LETTER TO EDITOR
Year : 2015 | Volume
: 59 | Issue : 2 | Page : 135--136
Povidone-iodine toxicity in a child posted for laparoscopic removal of hepatic and renal hydatid cysts
Gurpreet Kaur, Adarsh Chandra Swami, Ashwini Sharma, Amardeep Kaur
Department of Anaesthesia and Critical Care, Fortis Hospital, Mohali, Chandigarh, Punjab, India
Dr. Ashwini Sharma
Department of Anaesthesia and Critical Care, Fortis Hospital, Mohali, Chandigarh, Punjab
|How to cite this article:|
Kaur G, Swami AC, Sharma A, Kaur A. Povidone-iodine toxicity in a child posted for laparoscopic removal of hepatic and renal hydatid cysts.Indian J Anaesth 2015;59:135-136
|How to cite this URL:|
Kaur G, Swami AC, Sharma A, Kaur A. Povidone-iodine toxicity in a child posted for laparoscopic removal of hepatic and renal hydatid cysts. Indian J Anaesth [serial online] 2015 [cited 2021 Jun 18 ];59:135-136
Available from: https://www.ijaweb.org/text.asp?2015/59/2/135/151385
Povidone-iodine (PI) is an antiseptic solution consisting of polyvinylpyrrolidone with water and iodine (available iodine 1%). The 10% solution has been used effectively as a scolicidal agent for hydatid cysts. We hereby discuss the case of a child posted for laparoscopic removal of hepatic and renal hydatid cysts, who developed metabolic acidosis with acute renal failure.
A 10-year-old child (weight 26 kg) presented with history of pain in epigastrium. Pain was dull, mild to moderate, and there was no radiation. Systemic examination revealed hepatomegaly. Computed tomography scan abdomen revealed well-defined cystic lesion of 12.5 × 8.5 × 11.4 cm in the left lobe of liver extending to lesser sac and perihepatic area along with small cysts in right kidney. Routine blood investigations and liver function tests were normal. Anti-Echinococcus IgG antibody was positive by Enzyme Linked Immunosorbent Assay. Diagnosis of hydatid cyst of liver and kidney was made, and the child was posted for elective laparoscopic removal of hepatic and renal cysts. Baseline haemodynamic parameters were normal for age. Inhalational induction performed with sevoflurane (8%) in oxygen. After administering fentanyl (60 μg) and vecuronium (3 mg), trachea was intubated. A total of 2.5 L of 10% PI (Microwin® 10% w/v) was injected into hepatic hydatid cyst. An hour into the procedure, suddenly heart rate increased from 110 to 180/min along with hypercarbia (end-tidal CO 2 55mmHg) and hyperthermia (from 35.1 to 37.4°C). Injection paracetamol (500 mg) and a bolus (0.5 L) of normal saline were infused. An arterial blood gas analysis showed pH 7.14, pCO 2 36.5 mmHg, pO 2 135 mmHg, SO 2 97.7%, K + 7.4 mmol/L, Na + 127 mmol/L, Ca + 0.81 mmol/L, Cl − 249 mmol/L, lactate 4.3 mmol/L, base deficit - 15 mmol/L, HCO 3 12.7 mmol/L with Hb of 16 gm%. Blood pressure and airway pressures were normal. Urine output decreased and did not improve after first fluid bolus so a further fluid bolus of 0.5 L of balanced salt solution (sterofundin®) and injection frusemide 15 mg intravenous (IV) were administered. Urine output improved and presumptive diagnosis of anaphylaxis due to systemic entry of hydatid cyst fluid was suspected. Injection hydrocortisone and pheniramine maleate were administered. Patient was shifted to intensive care unit (ICU). Investigations revealed haemoglobin 17 g/dL, leukocyte count 49.6 × 10 3 /μL, serum creatinine 0.9 mg/dL, serum albumin 1.9 g/dL, and potassium 5.2 mEq/L in the immediate post-operative period. Liver, renal, and thyroid function tests were in normal range. Severe metabolic acidosis persisted and thus plan for haemodialysis was made. Tachycardia was fluid responsive and Sterofundin® 100 ml/h, albumin (20%) 25 ml/h and hydrocortisone 6 mg/h were started. Bedside echocardiography revealed good cardiac contractility, under filled heart chambers and inferior vena cava diameter of 0.4 - 0.8 cm with collapsibility. After 3-4 h of initiation of haemodialysis, acidosis was corrected and heart rate settled. On post-operative day 1, the patient was fully awake and obeying commands. Trachea was extubated after completion of dialysis. Hydrocortisone infusion was tapered and stopped. Patient was kept for another 2 days in ICU for observation before shifting to ward.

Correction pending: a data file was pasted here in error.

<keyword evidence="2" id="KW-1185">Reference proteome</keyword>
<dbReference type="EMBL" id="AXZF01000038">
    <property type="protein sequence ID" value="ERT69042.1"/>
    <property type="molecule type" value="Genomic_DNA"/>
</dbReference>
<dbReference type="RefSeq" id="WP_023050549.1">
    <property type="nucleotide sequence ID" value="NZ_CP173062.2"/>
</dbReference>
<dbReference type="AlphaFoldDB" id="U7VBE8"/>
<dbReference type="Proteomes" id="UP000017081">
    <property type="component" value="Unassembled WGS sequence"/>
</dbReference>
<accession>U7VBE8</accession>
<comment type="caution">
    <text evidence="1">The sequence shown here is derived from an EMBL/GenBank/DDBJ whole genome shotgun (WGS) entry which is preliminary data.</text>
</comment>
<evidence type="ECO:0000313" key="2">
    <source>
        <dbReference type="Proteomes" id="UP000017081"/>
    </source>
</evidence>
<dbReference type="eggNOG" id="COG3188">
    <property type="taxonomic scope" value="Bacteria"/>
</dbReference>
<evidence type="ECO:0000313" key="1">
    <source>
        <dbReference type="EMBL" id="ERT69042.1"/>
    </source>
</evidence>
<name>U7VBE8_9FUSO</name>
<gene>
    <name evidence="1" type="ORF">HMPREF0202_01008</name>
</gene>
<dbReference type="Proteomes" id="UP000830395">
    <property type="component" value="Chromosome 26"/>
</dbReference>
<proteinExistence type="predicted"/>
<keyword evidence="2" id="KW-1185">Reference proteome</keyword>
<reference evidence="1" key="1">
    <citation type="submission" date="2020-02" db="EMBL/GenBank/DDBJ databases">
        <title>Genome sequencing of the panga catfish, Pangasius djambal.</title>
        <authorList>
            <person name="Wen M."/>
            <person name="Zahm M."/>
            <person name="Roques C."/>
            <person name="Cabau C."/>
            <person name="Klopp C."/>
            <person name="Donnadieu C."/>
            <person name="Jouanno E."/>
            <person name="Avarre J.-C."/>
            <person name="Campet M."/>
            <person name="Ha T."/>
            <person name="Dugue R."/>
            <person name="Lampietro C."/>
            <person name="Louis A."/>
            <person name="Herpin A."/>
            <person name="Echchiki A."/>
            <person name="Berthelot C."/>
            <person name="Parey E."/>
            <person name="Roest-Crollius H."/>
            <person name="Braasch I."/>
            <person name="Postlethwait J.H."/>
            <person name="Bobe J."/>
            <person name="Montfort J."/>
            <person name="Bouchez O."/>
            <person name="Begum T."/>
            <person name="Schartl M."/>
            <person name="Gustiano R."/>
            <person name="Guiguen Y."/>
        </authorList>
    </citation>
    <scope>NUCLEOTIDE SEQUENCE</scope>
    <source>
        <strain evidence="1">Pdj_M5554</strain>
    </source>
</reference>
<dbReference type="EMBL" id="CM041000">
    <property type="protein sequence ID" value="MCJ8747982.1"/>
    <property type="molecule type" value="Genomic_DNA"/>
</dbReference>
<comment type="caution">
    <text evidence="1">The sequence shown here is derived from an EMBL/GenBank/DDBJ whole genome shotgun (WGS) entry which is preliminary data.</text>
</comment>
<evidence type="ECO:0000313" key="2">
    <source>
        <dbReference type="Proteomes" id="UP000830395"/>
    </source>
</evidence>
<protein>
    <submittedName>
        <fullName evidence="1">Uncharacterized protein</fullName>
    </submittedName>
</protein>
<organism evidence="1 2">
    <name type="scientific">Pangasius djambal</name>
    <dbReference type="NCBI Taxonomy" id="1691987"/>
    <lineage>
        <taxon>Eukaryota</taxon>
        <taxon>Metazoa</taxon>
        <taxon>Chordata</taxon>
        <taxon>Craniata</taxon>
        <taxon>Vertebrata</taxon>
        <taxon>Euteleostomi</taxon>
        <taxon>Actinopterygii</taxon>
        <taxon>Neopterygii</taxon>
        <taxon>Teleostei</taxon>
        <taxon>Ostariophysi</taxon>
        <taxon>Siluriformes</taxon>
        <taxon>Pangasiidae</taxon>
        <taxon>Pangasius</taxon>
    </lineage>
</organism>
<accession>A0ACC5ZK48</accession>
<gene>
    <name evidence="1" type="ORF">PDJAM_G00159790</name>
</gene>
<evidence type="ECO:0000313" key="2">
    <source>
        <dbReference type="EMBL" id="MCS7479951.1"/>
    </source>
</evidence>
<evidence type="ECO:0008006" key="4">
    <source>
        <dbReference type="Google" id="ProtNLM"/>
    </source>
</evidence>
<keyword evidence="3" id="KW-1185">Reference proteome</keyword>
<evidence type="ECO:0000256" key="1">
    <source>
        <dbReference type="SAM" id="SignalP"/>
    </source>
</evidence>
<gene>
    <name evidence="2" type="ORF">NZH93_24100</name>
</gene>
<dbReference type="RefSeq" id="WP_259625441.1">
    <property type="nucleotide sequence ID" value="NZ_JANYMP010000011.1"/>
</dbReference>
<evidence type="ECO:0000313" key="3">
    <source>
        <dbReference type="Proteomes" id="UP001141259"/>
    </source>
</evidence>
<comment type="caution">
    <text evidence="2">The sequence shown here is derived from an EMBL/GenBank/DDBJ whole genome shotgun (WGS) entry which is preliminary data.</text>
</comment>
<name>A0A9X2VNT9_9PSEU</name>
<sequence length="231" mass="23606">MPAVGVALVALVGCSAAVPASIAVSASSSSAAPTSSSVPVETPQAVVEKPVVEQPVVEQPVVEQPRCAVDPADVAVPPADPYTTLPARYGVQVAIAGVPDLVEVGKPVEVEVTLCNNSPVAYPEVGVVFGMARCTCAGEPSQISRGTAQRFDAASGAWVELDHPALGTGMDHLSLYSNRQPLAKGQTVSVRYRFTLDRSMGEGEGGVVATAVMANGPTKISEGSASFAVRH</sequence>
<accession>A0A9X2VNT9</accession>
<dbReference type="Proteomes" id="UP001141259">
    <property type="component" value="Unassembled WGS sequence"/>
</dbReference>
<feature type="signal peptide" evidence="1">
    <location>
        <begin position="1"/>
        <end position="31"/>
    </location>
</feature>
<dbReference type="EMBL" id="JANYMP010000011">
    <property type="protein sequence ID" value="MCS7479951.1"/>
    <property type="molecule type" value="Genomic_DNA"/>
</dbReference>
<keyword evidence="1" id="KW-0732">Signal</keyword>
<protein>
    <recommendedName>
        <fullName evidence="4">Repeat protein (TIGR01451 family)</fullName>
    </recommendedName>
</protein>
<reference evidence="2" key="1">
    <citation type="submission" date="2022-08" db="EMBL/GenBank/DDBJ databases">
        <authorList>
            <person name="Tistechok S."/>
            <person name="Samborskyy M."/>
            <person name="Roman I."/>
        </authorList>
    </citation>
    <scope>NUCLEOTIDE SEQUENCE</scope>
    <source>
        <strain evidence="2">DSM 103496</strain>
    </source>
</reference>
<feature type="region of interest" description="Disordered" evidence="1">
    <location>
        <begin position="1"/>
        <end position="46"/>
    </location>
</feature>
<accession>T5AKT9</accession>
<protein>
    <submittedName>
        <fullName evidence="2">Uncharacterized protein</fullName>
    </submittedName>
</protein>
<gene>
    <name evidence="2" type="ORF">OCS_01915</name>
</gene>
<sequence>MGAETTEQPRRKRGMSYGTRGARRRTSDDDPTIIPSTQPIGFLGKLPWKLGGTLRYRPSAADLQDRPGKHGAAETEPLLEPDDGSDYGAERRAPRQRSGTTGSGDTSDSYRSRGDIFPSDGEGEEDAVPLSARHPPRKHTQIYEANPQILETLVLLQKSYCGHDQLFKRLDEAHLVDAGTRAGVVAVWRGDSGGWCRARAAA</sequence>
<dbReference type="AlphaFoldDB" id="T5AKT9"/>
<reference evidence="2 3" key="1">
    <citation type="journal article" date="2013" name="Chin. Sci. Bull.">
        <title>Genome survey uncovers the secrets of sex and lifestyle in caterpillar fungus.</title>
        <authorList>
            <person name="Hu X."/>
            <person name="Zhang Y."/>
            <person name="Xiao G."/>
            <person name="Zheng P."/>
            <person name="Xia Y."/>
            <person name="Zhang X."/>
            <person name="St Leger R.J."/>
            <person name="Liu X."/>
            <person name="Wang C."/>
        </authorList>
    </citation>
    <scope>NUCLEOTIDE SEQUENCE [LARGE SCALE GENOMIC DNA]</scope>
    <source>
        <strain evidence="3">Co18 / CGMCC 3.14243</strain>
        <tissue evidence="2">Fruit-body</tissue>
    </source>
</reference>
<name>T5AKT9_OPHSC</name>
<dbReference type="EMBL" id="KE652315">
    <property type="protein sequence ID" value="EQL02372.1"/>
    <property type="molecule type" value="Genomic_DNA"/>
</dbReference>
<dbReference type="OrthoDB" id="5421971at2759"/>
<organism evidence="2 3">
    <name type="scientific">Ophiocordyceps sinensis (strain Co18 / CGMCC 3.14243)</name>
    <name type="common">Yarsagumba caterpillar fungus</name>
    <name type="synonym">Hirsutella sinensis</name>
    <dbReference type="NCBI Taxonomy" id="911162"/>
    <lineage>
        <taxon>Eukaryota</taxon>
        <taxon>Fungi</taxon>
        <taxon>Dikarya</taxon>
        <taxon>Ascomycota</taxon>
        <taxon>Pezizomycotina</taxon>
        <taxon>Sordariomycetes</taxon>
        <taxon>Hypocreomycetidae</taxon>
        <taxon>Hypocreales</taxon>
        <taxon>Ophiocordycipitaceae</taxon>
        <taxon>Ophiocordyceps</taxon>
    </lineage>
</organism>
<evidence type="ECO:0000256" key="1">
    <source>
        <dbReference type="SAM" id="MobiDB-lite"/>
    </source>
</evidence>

In its complexed form (i.e. PI), iodine vapour pressure is reduced essentially to zero, and it becomes soluble in water. The available iodine is released at very slow rate from the complex, prolonging germicidal action of free iodine. Povidone-iodine is highly nephrotoxic and due to its renal elimination, iodine intoxication can result in lethal vicious cycle and anuria.  Clinically, patients with PI intoxication can present with hypotension, nausea, vomiting, acute renal failure, hypothyroidism, confusion, metabolic acidosis, seizures, blindness, fever, rash, uterine infarction, elevated hepatic enzymes and iodine-induced haemolysis with decreased serum haptoglobin and lactate dehydrogenase levels.  Serum iodine levels could not be done as this analysis was not available in our hospital. Labbé et al. reported a case where abnormalities of cardiac conduction, lactic acidosis, acute renal failure, hypocalcaemia and thyroid dysfunction were features of intoxication.  In another case report of iodine toxicity in a child with mediastinitis, after median sternotomy, continuous PI irrigation was carried out and the child died due to its toxicity.  Iodinated contrast medium (IV) can cause contrast-induced acute kidney injury, but even with non-intravascular use of iodinated compounds, iodine absorption through mucosal, burned skin or interstitial tissues, can cause nephrotoxicity. 
Early implementation of renal replacement therapy can be lifesaving.
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